Part Three: “Aliens”
Finally. They get something a little more right.
The last two episodes of The Real History of Science Fiction have been anything but — staying deeply ensconced in the movies of the 1980s for the most part. But this time, in their coverage of aliens (and alien invasions), they actually manage to broaden the scope to go back a little further into the actual history of science fiction.
Granted, they spend quite a bit of time on The War of the Worlds — almost all of them — but there is time spent also on The Beast From 20,000 Fathoms and Godzilla — probably because there’s a new movie coming out, and it’s in the collective consciousness right now. We also get mentions of Close Encounters of the Third Kind and E.T. The Extra-Terrestrial as an example that not all aliens are bad and out to get us.
But for the life of me, I can’t abide the leap from The War of the Worlds to Independence Day. Yes, there are parallels, but there are so many other films you could drop in between those two. Television, too, as there’s no mention of The Day the Earth Stood Still or Alien Nation when talking about aliens trying to get along with us or live among us… Men in Black is the BBC’s notion of representation on that front? Hm. OK…
And I guess since we spent most of last week’s episode fawning over Star Trek with the same material we’ve seen over and over again (seriously, I’m ready for the second These Are The Voyages to come out so we have something new to talk about), that means we don’t get any mention of the Borg to complement the time spent on the Cybermen? Sure, it’s a BBC show, but the Borg and the Cybermen are cousins, both chasing the same goal of assimilating the living to upgrade them.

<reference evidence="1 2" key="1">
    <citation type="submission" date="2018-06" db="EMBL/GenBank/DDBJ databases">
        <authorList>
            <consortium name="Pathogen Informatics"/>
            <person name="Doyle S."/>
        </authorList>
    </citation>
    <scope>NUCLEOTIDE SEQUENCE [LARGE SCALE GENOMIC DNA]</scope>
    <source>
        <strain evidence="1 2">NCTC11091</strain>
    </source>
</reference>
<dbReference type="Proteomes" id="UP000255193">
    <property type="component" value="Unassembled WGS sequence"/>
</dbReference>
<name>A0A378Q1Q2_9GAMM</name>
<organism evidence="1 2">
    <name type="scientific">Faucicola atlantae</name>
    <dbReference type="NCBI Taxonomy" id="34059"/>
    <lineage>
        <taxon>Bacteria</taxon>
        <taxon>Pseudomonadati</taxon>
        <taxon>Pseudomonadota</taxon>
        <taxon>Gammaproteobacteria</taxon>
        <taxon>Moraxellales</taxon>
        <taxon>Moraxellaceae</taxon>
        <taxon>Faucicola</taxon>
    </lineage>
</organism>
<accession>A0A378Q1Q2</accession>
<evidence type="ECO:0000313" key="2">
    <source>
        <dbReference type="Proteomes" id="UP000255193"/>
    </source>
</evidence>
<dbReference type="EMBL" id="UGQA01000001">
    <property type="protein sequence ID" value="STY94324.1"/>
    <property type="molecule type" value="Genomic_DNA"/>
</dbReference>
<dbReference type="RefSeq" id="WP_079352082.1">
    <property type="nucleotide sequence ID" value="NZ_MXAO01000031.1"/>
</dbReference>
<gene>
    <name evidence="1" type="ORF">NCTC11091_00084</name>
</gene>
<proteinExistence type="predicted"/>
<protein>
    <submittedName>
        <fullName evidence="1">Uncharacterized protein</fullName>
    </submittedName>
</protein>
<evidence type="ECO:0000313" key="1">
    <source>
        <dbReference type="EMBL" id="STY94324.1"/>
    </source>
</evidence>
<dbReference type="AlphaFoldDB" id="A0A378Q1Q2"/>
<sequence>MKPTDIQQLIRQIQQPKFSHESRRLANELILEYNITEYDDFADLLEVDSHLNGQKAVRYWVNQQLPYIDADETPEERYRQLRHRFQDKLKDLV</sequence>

And now we know why Moffat likes the Daleks…
Still, it was nice to see something besides the 1980s all over the hour, and while I’m not sure Jurassic Park counts as an alien story so much, it was fun to see Phil Tippett’s early tests for the velociraptors, something I hadn’t seen before.
But mostly, it was filmed media yet again, with little mention made of the many works of literature that fit this category outside of The War of the Worlds and The Body Snatchers. What about The Martian Chronicles or Stranger in a Strange Land when talking about learning to live with people not of this Earth? How about the story of Superman — you know, that alien from another world who learns to live among humans? Or maybe some Lovecraft — tales of ancient aliens slumbering in the dark depths of the planet, waiting to re-awaken and subdue humanity?
The original Battlestar Galactica would have worked here, too, as the original Cylons were a reptilian race that built the robots.
Oh, well. Just one more misfire. Makes me think we should start looking at producing a more comprehensive history on our own…